Michigan State Q&A: Lessons from an ink-stained wretch and world-weary travel writer to bright J students

Me (back row, center) with the Michigan State journalism students during the school’s trip to Rome. Photo by Marina Pascucci

Every other summer Michigan State University brings a sports media class to Rome for insight into how the media works in Europe. They’ve met with New York Times and Washington Post foreign correspondents, three Italian Olympians and sports historians, among many others.

Somehow they manage to fit in a retired sportswriter who freelances for wine money as an American expat.

My spiel is often the same. How I spent 40 years as a sportswriter in the U.S. and how I transformed from sportswriter in Denver to travel writer in Rome. I throw in some war stories about traveling the Major League Baseball circuit and long bus rides through jungles.

But I also try to offer guidance. A year ago I gave a doomsday scenario of the journalism world that awaits them. I should have toned it down. I’m a jaded newspaper man saddened to see the daily paper burn in trash bins all over the U.S.

This year I was more optimistic. I said learn everything. Write everything. Operate everything. After my talk, they asked a lot better questions than I ever asked at that age. From ACCENT, the Rome Study Abroad Center near Piazza Navona, here are some of them and my paraphrased answers:

What’s the best lesson you’ve learned from travel?

I screwed up this one. I told the group, “Get off the beaten path.” But that’s a cliche. The correct response is my mantra, which somehow escaped me while I was at center stage. It is: 

When you travel alone, it’s never crowded. 

It’s true. In 44 years of international travel, I’ve only traveled alone or with a girlfriend. One time – ONCE! – I traveled with a platonic female friend. That was a disaster, the anecdotes of which are too ugly for public display.

Forget traveling with a guy. Why? What are we going to do? “OK, let’s go see the sunset. Great sunset. Now let’s go get a beer.” What’s the point? 

I’m a bit of a loner. I like being alone with my thoughts and not having them invaded by outside influences 24 hours a day. It helps as a travel writer. My impressions and experiences of a place are mine and mine alone. They aren’t altered by a discussion later in a bar or hotel. 

But mostly, traveling alone gives me room to breathe. I’ve been in some really crowded places. Second-class trains in India. Bars in Bangkok. Old Cairo. Yet I still have room to think of my place in these societies, my life to that point and what I will write when I get home.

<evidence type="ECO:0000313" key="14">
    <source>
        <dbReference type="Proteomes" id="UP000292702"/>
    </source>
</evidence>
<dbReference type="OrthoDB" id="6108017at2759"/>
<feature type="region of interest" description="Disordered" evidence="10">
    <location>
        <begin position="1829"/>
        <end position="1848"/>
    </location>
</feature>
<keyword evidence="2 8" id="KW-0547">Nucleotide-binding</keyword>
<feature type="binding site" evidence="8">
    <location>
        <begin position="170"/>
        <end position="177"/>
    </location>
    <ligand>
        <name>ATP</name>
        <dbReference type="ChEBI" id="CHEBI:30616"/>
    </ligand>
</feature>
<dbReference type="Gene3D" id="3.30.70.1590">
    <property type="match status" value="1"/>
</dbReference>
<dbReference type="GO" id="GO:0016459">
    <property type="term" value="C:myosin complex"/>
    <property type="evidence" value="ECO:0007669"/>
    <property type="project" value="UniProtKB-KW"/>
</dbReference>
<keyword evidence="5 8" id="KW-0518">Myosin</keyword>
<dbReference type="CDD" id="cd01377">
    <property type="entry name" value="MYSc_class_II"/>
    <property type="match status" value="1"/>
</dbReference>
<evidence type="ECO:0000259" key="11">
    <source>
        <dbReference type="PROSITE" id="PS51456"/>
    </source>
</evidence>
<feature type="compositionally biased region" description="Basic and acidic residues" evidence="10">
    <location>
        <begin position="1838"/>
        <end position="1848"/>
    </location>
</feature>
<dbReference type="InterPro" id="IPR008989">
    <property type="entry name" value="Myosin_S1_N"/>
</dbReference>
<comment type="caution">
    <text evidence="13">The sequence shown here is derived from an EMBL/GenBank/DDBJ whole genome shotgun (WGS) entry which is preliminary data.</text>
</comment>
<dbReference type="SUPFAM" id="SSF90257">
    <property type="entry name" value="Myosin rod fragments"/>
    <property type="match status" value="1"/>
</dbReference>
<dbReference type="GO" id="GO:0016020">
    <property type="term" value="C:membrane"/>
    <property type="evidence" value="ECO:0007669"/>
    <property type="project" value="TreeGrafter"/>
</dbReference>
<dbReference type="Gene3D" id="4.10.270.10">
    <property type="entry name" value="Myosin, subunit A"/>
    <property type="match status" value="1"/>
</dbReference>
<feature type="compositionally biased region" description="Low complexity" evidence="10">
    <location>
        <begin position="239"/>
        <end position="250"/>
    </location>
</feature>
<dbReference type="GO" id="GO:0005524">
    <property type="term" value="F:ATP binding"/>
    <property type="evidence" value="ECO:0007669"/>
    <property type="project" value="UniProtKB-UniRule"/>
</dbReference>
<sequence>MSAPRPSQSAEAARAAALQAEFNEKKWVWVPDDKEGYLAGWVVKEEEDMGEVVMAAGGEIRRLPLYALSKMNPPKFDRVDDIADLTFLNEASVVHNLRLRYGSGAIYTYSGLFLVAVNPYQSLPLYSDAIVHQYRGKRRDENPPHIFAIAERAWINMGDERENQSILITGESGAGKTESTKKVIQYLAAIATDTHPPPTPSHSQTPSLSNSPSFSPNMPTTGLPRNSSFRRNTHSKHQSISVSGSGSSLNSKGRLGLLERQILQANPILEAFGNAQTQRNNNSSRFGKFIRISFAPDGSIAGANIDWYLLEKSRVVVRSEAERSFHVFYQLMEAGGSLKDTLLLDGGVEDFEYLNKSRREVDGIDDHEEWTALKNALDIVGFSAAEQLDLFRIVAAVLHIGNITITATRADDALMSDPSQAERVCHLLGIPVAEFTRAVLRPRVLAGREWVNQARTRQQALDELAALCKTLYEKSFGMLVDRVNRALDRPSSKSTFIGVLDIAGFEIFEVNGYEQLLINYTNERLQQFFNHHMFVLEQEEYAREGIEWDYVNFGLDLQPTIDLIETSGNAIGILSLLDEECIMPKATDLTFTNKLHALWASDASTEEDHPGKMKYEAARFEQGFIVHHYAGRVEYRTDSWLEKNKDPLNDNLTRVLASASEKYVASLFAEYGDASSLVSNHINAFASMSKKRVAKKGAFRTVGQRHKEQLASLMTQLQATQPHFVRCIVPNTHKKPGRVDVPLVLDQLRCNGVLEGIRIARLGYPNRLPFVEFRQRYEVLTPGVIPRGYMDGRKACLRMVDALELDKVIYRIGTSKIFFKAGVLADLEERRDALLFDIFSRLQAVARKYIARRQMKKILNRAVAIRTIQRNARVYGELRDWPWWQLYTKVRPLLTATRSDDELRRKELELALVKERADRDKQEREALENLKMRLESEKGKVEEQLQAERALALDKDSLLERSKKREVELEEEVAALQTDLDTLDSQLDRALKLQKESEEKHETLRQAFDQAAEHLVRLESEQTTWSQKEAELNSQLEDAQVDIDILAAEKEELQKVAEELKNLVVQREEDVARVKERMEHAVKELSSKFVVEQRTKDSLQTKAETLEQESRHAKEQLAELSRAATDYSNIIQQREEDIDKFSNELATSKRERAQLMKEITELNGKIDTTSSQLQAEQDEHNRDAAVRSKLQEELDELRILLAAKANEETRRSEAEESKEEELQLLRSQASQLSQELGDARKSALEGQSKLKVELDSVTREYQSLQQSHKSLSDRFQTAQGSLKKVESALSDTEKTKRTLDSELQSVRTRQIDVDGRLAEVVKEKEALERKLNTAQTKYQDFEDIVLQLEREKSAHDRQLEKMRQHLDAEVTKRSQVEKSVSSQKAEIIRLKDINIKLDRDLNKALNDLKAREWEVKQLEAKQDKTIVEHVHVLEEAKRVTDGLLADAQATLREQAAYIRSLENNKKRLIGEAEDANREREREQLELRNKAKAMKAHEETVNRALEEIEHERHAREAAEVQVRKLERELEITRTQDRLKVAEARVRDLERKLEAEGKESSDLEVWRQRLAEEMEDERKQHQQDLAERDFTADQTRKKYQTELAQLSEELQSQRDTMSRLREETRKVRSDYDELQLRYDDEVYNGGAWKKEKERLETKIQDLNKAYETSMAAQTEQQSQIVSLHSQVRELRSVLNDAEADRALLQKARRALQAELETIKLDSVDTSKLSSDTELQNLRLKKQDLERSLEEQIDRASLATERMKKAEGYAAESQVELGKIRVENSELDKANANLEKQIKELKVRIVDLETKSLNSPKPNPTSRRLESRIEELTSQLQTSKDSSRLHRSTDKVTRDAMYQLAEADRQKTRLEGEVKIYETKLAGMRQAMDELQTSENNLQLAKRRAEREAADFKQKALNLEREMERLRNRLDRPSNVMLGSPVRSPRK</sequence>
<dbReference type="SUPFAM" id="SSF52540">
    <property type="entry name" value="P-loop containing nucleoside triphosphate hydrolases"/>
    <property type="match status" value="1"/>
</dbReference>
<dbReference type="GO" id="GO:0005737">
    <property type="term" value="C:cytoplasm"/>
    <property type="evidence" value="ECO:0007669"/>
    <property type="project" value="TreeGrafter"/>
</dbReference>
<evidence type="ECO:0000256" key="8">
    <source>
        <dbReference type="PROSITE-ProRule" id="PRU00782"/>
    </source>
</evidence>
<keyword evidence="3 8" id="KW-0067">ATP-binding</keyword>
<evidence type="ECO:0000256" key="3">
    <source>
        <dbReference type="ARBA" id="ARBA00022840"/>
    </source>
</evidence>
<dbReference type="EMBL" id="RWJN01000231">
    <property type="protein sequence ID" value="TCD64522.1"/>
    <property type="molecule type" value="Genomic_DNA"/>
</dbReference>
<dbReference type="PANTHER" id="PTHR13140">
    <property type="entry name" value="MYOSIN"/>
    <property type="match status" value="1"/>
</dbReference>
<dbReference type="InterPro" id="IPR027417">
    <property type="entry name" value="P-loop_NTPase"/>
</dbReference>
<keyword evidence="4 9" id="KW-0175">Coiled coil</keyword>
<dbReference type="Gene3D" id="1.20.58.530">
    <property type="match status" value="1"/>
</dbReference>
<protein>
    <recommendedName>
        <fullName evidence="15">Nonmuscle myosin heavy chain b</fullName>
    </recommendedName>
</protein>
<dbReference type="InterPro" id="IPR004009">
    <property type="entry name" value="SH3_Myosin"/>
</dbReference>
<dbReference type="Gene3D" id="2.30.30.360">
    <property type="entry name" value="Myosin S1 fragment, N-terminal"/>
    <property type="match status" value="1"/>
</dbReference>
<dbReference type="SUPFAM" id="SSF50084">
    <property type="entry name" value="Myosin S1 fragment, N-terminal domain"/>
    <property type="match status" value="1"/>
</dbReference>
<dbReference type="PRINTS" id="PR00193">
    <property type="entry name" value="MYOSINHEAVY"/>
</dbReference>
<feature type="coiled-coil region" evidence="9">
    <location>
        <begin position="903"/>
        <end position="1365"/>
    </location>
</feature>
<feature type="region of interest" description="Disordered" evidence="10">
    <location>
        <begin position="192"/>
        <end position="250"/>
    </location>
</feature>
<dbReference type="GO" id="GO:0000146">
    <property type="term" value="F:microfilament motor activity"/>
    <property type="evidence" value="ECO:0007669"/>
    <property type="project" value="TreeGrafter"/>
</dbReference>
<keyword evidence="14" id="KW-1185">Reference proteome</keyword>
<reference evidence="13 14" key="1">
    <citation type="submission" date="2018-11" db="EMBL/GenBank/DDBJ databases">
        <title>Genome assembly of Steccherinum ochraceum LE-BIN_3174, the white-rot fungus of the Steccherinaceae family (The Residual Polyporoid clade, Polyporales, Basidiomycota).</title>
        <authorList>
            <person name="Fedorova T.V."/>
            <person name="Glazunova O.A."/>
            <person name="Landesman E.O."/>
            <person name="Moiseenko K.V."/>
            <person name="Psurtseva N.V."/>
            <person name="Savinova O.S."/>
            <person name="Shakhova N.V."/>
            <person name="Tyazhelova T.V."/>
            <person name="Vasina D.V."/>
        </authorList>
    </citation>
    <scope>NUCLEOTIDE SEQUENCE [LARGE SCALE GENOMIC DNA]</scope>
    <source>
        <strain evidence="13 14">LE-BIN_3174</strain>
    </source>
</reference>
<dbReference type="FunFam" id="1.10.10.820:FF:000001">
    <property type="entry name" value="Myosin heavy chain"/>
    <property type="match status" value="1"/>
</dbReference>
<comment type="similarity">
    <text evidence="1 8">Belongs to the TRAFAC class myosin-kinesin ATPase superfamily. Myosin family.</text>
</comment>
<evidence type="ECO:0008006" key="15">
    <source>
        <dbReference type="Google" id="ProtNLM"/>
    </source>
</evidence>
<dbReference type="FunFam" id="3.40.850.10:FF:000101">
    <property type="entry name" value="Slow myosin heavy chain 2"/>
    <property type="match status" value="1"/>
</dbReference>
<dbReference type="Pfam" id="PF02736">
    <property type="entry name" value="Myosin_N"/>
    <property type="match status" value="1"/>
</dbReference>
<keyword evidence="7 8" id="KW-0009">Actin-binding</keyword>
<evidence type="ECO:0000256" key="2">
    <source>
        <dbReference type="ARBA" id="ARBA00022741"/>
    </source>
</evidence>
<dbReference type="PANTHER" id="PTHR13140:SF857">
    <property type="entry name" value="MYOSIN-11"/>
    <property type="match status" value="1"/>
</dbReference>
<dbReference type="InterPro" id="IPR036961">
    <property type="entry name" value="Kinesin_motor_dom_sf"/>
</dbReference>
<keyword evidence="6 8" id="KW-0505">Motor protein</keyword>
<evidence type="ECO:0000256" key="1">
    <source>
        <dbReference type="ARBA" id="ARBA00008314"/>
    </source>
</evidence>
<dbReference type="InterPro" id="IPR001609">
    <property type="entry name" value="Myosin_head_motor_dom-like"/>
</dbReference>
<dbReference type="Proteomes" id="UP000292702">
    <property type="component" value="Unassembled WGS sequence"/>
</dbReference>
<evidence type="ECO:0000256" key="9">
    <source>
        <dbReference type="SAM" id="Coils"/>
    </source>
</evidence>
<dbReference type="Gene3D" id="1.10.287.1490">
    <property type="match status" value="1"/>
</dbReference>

I can stop for a beer if I want or lay on a beach and snooze. I’ll hike up that hill to explore the hut on top if I feel like it. There is no debate. 

The downside of traveling alone is finding yourself in impossibly romantic places where you’re the only single loser in the crowd. But for that there’s a solution. (See “girlfriend” above.)

When did you go from fan to journalist?

Contrary to public belief, sportswriters are not fans of the teams we cover. At least, good ones aren’t. We root for the story, our story and making sure our competition doesn’t get a story first. That’s it. And hopefully we can file before last call.

But it’s a good question. Every sportswriter was a fan at one point. I was born, raised and educated in Eugene, Ore., one mile from the University of Oregon campus. I come from a family of Ducks. I was born to be a Duck. I became a Duck. My parents had season basketball and football tickets and I went to every home game. I still remember the fudge nut brownies my mom’s friend made for football tailgate parties.

I went to Oregon and graduated in four years. By the time I graduated, I was already pretty jaded. I didn’t have a half-chewed cigar in the corner of my mouth, loudly plotting a copy editor’s murder. But I no longer cared who won.

The transformation hit me in college while covering the Ducks for the Oregon Daily Emerald. Our football team was less popular than the Vietnam War. It won 11 games in four years. It was impossible to be even hopeful, let alone a fan. The wildly popular basketball team was led by iconic coach Dick Harter, a man whose hypocrisies and maniacal practice methods always sat wrong with me.

The longer I worked in my 40-year career, the more grizzled I became. It didn’t matter who won. My deadline remained the same.

What’s the worst thing that happened to you traveling?

If I’m ever in a place with other travelers I like playing this parlor game:

Give me your travel tale from hell. 

I’ve had a few. I had a machete pulled on me in Morocco. I got chased out of a hotel room in Indonesia by giant wharf rats. I found a huge snake in my sleeping bag in Malaysia. 

But the worst was getting typhoid in Northern Thailand.

I lost 20 pounds in eight days. It was seven months into a year-long solo backpacking trip around the world upon college graduation. I’d arrived in Bangkok after losing weight just from my limited budget. At the lowest point of typhoid, I was 6-foot-3 and 138 pounds. I was afraid a fisherman would put bait in my mouth and help him catch tuna.

If you didn’t know, typhoid is a disease of the digestive tract. It’s when all your bodily functions simultaneously say, “FUCK IT!” and stop working. I was trekking up near the Golden Triangle which for the last half of the 20th century was the world’s leading producer of opium.

I was also a two-day hike from the nearest road.

I remember waking up on a bamboo-thatched floor in the hut of a Lisu tribal family. I had a severe migraine, nausea, dizziness, massive thirst and a stomach that felt like it was washing the Thai army’s laundry. 

Luckily, I did hire a guide for the trip. He led me back for two days until I reached the village of Chiang Rai. I tried some soup with the hopes of keeping it down. I couldn’t. I raced to the outhouse and threw my guts out. Then my dizziness hit me. I couldn’t get out. And I started feeling pains in my feet.

I looked down. In the slivers of light filing through the cracks of the bamboo hut I could see … rats. They’d crawled up out of the outhouse hole and were biting me.

We reached the major hub of Chiang Mai where they pumped me full of glucose, penicillin and antibiotics. No help. I took a painful overnight train to Bangkok where they did the same thing.